In its work to champion the use of Pre-Exposure Prophylaxis (PrEP) as a key strategy to protect the health of women and in the prevention of mother-to-child HIV transmission, ICAP held a learning forum to share findings on the current barriers and drivers to the use of PrEP by pregnant and breastfeeding women across four African countries: eSwatini, Kenya, Mozambique, and South Africa. These findings were the culmination of multi-country stakeholder sessions which brought together the distinct voices and experiences of in-country experts in HIV prevention and treatment, and maternal and child health.
Despite the known effectiveness and growing uptake of PrEP in other at-risk populations, PrEP is not routinely offered to women during antenatal and postnatal services—despite evidence that women are at higher risk for HIV acquisition during pregnancy and breast feeding and that babies born to mothers with acute HIV infection are at very high risk for HIV infection. Though not a standalone solution to reducing the risk of HIV infection, more widespread provision of PrEP to this population will complement established prevention and treatment programs to reduce HIV infection among women and infants.
To learn more about the use of PrEP for pregnant and breastfeeding women in countries hit hard by the HIV epidemic, ICAP held four virtual discussions during February and March 2020 with 35 stakeholders in eSwatini, Kenya, Mozambique and South Africa, including various ministries of health, donor agencies, implementing partners, CDC field offices, and public health researchers.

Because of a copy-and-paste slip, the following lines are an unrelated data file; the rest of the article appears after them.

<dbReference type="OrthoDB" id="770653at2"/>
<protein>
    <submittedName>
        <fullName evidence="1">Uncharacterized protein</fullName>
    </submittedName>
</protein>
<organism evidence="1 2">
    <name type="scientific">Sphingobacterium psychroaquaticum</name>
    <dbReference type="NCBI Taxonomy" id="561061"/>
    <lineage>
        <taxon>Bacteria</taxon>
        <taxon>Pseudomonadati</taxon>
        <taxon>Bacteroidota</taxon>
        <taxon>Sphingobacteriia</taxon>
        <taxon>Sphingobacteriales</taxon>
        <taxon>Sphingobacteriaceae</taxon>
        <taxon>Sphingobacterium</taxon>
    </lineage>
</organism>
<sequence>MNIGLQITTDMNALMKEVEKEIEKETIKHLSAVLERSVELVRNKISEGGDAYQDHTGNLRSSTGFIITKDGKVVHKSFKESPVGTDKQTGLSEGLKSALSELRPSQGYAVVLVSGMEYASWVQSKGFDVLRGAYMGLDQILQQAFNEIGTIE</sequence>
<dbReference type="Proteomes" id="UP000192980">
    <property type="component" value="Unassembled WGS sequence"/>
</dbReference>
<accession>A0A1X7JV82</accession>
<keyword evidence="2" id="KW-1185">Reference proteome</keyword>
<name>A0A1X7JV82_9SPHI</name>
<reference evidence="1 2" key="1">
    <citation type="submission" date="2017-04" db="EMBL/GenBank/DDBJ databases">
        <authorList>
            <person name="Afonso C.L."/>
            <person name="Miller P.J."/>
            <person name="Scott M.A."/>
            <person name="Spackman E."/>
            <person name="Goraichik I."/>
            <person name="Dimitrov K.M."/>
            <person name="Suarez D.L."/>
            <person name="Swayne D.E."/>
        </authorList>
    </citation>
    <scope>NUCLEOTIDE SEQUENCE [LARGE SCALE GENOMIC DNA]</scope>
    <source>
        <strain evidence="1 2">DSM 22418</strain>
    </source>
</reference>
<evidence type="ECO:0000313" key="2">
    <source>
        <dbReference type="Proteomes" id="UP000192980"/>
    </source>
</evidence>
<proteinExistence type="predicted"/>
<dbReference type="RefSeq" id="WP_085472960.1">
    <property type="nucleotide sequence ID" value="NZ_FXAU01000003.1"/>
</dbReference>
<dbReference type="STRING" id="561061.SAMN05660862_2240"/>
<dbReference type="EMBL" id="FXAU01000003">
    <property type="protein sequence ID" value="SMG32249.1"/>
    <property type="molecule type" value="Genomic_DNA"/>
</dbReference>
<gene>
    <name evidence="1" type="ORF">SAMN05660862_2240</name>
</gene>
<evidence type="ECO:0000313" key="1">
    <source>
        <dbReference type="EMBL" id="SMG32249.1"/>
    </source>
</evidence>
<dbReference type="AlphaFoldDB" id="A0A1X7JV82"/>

“Often as providers we are challenged to reach the groups who would benefit from PrEP, like sex workers, people who inject drugs, and men who have sex with men,” observed Julie Franks, PhD, a senior research associate in ICAP’s Clinical and Training Unit who helped facilitate these discussions, “They may be reluctant to engage with us because they fear stigma or unwelcome interaction with law enforcement. They may not even realize that they are at risk for HIV.”
In contrast pregnant and breast-feeding women tend to reach out for health care, Franks added. “Thus, antenatal and postnatal care represents a precious opportunity to engage women in an ongoing discussion about the benefits of PrEP and help them make an informed choice about their best HIV prevention options.”
Through the guided discussions, participants shared their insights into the drivers of and barriers to the use of PrEP and identified opportunities to increase access to PrEP for this vulnerable population. These discussions were part of global dialogues to inform the President’s Emergency Plan for AIDS Relief (PEPFAR) interagency community of practice for PrEP. ICAP’s contribution to this work was funded by the U.S. President’s Emergency Plan for AIDS Relief (PEPFAR), through the Centers of Disease Control and Prevention (CDC).Insights from these discussions were collated in a final report and disseminated in an interagency webinar with over 350 attendees from more than 50 organizations working in global health. In its final presentation, ICAP shared common themes and actionable recommendations based on its stakeholder discussions and advocated for the use of antenatal and postnatal services as a platform to prevent HIV infection in pregnant and breastfeeding women and their infants.
“The high rate of incident HIV infection among adolescents and young women and the link to new child infections is especially alarming” said principal investigator Elaine Abrams. “Through these focused discussions, ICAP hopes to draw attention to the special needs of this population so that implementing organizations can more effectively promote PrEP as a safe and effective part of maternal health care.”